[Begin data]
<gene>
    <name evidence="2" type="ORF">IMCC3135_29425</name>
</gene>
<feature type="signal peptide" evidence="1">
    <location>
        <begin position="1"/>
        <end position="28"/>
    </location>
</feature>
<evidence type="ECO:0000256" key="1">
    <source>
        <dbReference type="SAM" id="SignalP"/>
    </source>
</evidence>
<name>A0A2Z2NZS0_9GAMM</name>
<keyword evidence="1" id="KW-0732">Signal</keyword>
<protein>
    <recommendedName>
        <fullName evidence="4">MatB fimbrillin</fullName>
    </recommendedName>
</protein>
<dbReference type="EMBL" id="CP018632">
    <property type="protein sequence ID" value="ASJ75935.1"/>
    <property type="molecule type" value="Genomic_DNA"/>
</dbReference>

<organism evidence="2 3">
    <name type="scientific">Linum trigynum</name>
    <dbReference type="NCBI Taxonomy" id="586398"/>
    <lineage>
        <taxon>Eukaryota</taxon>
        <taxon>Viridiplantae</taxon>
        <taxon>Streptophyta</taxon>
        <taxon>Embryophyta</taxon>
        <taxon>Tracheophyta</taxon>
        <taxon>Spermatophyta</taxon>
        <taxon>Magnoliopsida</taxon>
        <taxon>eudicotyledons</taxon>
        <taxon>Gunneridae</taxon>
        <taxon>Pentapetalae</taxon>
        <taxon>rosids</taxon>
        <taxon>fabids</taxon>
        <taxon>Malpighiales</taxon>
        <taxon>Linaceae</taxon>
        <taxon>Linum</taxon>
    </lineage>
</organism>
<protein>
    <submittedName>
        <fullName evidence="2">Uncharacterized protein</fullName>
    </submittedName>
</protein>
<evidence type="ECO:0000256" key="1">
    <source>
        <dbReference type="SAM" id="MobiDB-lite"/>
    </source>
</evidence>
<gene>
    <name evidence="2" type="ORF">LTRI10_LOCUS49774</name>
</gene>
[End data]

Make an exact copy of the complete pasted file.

<gene>
    <name evidence="2" type="ORF">IMCC3135_29425</name>
</gene>
<feature type="signal peptide" evidence="1">
    <location>
        <begin position="1"/>
        <end position="28"/>
    </location>
</feature>
<evidence type="ECO:0000256" key="1">
    <source>
        <dbReference type="SAM" id="SignalP"/>
    </source>
</evidence>
<name>A0A2Z2NZS0_9GAMM</name>
<keyword evidence="1" id="KW-0732">Signal</keyword>
<protein>
    <recommendedName>
        <fullName evidence="4">MatB fimbrillin</fullName>
    </recommendedName>
</protein>
<dbReference type="EMBL" id="CP018632">
    <property type="protein sequence ID" value="ASJ75935.1"/>
    <property type="molecule type" value="Genomic_DNA"/>
</dbReference>

<organism evidence="2 3">
    <name type="scientific">Linum trigynum</name>
    <dbReference type="NCBI Taxonomy" id="586398"/>
    <lineage>
        <taxon>Eukaryota</taxon>
        <taxon>Viridiplantae</taxon>
        <taxon>Streptophyta</taxon>
        <taxon>Embryophyta</taxon>
        <taxon>Tracheophyta</taxon>
        <taxon>Spermatophyta</taxon>
        <taxon>Magnoliopsida</taxon>
        <taxon>eudicotyledons</taxon>
        <taxon>Gunneridae</taxon>
        <taxon>Pentapetalae</taxon>
        <taxon>rosids</taxon>
        <taxon>fabids</taxon>
        <taxon>Malpighiales</taxon>
        <taxon>Linaceae</taxon>
        <taxon>Linum</taxon>
    </lineage>
</organism>
<protein>
    <submittedName>
        <fullName evidence="2">Uncharacterized protein</fullName>
    </submittedName>
</protein>
<evidence type="ECO:0000256" key="1">
    <source>
        <dbReference type="SAM" id="MobiDB-lite"/>
    </source>
</evidence>
<gene>
    <name evidence="2" type="ORF">LTRI10_LOCUS49774</name>
</gene>